The second most common presentation of the children with sickle cell disease I saw was the jaundice and dark coloured urine combination. This one kid had very remarkable jaundice. I saw those eyes, and just had to find out more. After a few questions I found out he was SS. Thing is, he was 11 years. I don’t think he had any biceps or triceps to speak off. So I decided to measure his mid upper arm circumference, which we generally do not do for children of his age. It was less than 11. That is just to give you an idea of the severity of his malnutrition. Weirdest thing though, he had the most beautiful silky black hair. Malnutrition causes silky hair, (think kwashiorkor) but his was black. Whatever happened to the characteristic browning of hair?  Damn! I’ll pay to have his hair. There was no way this was due to malnutrition, but actually, it was!  By the way he was in class 1. Which is a class for 6 year old children, he is actually 5 years behind in his education. Turns out, he spends most of his time in the hospital instead of school.

Another child who had been on the ward for quite a while, presented with what was thought to be a vaso-occlusive crises. Later, treated for septicaemia, he spent about a month on the ward.  He was sick, he really wasn’t going anywhere. The whole time, his mom was at his bed side daily. Lord only knows the effect this had on her employment. X-ray findings later showed osteomyelitis (bone infection) which by the way is very common in children with sickle cell disease. Oh this kid was absolutely terrified of needles too. I think you would too after about a month of constant jabs. The plan, surgical management of the affected limb, which entails more hospitalization, more absence from school for him and work for mom, more health costs and so much more.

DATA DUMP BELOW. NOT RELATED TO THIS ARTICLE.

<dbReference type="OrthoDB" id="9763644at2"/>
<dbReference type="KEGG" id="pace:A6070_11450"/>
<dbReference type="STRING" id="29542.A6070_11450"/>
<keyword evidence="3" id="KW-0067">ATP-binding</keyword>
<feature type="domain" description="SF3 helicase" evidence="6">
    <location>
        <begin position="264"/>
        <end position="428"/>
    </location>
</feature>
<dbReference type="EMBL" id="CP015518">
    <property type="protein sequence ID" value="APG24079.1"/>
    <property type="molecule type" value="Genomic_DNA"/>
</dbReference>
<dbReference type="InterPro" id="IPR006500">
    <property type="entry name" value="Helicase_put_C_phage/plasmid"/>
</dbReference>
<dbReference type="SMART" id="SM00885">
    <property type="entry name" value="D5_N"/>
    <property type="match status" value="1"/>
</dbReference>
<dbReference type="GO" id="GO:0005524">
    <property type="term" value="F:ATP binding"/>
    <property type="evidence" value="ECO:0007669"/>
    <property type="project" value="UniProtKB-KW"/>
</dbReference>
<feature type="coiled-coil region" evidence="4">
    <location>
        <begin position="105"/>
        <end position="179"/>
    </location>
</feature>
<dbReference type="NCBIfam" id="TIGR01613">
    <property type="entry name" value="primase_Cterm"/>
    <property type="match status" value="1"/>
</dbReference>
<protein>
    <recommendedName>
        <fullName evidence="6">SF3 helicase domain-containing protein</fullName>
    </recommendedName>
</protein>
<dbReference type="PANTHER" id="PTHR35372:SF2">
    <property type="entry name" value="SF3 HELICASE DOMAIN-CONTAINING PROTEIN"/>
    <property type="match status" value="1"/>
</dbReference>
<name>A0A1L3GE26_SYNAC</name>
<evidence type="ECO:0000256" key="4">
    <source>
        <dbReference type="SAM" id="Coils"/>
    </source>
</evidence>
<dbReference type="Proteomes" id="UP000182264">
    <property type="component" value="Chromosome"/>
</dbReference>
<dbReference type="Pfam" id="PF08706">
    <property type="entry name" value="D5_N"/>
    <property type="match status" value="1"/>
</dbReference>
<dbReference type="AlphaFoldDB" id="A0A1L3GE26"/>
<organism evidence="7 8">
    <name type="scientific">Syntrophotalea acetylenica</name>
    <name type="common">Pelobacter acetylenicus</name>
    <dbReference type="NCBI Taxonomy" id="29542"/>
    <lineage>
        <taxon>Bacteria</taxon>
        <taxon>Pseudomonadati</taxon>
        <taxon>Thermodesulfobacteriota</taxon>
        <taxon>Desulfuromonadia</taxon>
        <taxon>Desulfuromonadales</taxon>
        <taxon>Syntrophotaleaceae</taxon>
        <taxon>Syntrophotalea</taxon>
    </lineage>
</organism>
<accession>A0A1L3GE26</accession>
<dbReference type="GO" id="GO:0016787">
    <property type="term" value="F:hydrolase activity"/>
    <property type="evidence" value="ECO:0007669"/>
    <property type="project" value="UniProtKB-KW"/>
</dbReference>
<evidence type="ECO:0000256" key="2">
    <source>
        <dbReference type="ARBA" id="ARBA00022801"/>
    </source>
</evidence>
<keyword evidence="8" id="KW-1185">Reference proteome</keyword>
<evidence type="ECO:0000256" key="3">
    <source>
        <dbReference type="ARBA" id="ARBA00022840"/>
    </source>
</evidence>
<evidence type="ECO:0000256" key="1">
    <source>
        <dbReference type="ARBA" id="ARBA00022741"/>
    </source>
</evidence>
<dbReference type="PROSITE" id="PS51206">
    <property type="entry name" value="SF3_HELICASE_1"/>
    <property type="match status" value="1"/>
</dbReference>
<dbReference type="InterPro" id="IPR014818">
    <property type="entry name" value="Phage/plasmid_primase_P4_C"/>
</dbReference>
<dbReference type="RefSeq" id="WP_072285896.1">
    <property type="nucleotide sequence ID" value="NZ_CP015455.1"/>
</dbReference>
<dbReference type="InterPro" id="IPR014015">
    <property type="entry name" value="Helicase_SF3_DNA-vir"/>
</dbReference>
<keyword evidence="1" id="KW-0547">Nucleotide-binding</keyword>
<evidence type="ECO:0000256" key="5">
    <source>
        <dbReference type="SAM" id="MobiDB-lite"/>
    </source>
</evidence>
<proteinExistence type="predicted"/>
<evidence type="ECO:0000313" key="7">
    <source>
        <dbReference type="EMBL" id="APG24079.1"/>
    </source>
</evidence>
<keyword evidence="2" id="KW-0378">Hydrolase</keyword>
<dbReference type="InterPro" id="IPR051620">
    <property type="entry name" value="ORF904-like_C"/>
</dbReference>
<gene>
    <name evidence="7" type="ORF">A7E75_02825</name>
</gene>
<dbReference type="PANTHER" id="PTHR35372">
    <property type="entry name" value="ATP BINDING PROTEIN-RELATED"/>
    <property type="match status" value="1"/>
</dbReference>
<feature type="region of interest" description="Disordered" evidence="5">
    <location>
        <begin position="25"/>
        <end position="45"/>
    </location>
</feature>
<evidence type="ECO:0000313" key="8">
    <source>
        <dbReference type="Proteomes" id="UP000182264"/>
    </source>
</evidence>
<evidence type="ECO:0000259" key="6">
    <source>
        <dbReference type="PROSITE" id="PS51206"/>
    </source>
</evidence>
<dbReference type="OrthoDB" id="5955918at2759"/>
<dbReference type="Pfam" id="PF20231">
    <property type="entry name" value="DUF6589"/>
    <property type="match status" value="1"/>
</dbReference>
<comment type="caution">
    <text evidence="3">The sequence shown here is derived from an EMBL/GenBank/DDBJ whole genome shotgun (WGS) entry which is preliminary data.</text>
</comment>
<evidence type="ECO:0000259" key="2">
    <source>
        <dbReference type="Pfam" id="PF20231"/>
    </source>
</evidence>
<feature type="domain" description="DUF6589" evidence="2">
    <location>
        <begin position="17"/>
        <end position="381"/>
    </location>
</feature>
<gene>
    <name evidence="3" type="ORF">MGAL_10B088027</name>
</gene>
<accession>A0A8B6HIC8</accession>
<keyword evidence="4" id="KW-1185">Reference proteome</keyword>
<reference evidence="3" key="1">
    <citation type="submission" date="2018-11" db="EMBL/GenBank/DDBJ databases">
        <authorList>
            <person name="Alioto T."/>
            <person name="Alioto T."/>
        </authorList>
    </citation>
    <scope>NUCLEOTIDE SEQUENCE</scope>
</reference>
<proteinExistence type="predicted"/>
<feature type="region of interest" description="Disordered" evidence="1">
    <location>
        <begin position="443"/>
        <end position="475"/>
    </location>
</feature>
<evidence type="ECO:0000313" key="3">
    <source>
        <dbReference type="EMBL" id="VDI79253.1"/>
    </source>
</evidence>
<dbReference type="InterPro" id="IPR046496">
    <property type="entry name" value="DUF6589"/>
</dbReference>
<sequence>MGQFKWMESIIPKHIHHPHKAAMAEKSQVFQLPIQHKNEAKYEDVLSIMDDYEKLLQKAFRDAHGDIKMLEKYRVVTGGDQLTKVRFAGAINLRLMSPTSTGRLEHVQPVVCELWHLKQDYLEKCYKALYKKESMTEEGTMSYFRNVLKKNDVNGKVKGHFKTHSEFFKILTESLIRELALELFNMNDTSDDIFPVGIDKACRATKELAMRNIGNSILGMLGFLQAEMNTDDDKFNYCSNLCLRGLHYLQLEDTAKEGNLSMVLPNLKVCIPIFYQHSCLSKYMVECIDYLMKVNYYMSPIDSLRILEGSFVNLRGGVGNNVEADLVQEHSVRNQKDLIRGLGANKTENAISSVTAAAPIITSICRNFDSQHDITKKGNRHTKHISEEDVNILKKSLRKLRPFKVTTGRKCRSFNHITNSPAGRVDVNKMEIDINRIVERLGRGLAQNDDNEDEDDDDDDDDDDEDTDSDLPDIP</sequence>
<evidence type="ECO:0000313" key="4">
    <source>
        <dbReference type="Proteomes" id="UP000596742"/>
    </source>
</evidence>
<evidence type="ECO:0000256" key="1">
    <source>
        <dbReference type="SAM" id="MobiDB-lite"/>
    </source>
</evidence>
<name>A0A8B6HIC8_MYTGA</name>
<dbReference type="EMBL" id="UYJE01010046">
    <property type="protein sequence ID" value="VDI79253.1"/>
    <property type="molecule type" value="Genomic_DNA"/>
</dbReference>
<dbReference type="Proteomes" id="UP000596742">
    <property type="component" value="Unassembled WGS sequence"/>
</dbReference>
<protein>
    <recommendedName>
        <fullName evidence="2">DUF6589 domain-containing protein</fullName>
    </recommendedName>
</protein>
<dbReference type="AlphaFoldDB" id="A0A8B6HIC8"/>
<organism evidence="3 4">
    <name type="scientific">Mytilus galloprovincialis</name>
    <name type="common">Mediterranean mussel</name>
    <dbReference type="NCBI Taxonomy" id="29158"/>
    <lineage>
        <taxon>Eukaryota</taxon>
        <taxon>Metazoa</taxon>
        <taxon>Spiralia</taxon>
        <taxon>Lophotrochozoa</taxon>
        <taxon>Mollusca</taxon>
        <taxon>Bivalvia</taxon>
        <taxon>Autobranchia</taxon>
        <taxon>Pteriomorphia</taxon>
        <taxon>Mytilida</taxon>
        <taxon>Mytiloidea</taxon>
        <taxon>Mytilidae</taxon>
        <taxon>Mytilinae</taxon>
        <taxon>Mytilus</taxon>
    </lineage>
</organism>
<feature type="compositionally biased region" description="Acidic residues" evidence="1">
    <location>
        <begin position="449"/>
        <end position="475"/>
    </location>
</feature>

Stroke. Oh yeah, you read right. This child was about 10 years and had already suffered his second stroke. Young person! Stroke! Think sickle cell, you won’t be too far off.  ( Throw in other hypervicosity states into the mix for differentials). Thing with this child, cheerful boy, I must say, he had suffered a complication. Expressive aphasia. Simply, he couldn’t speak. He could hear and understand us but had lost the ability to communicate with us. I really have no idea what the long term plan for management is with this child, maybe some form of speech therapy would come in handy.

These are but a few of the wonderful children I met during my paediatrics rotation. I always made time to play, even once pushing one of the kids on his little car thingy along the corridors. When you have been on admission so often you really appreciate the little gestures.


It was also sad, seeing so many sick children daily. Anywhere but the hospital! Children should be out playing, running around in school, yet, these children spend so much of their childhood in hospitals and my question is why? Simply, why?

Why are children still being born with a preventable disease? Why are children still being subjected to so much pain and illness? Is it lack of information or do we just not care about what the children we bear go through?

I keep harping on this point. It starts with you. Know your Haemoglobin genotype, and then that of your partner. Then you need to get us much information as you possibly can to help you make an informed decision.

What are the odds of you two having a child with sickle cell disease? Is that a risk you are willing to take? Can you afford to prevent it, maybe IVF with genetic selection. Is a bone marrow transplant affordable and accessible to you?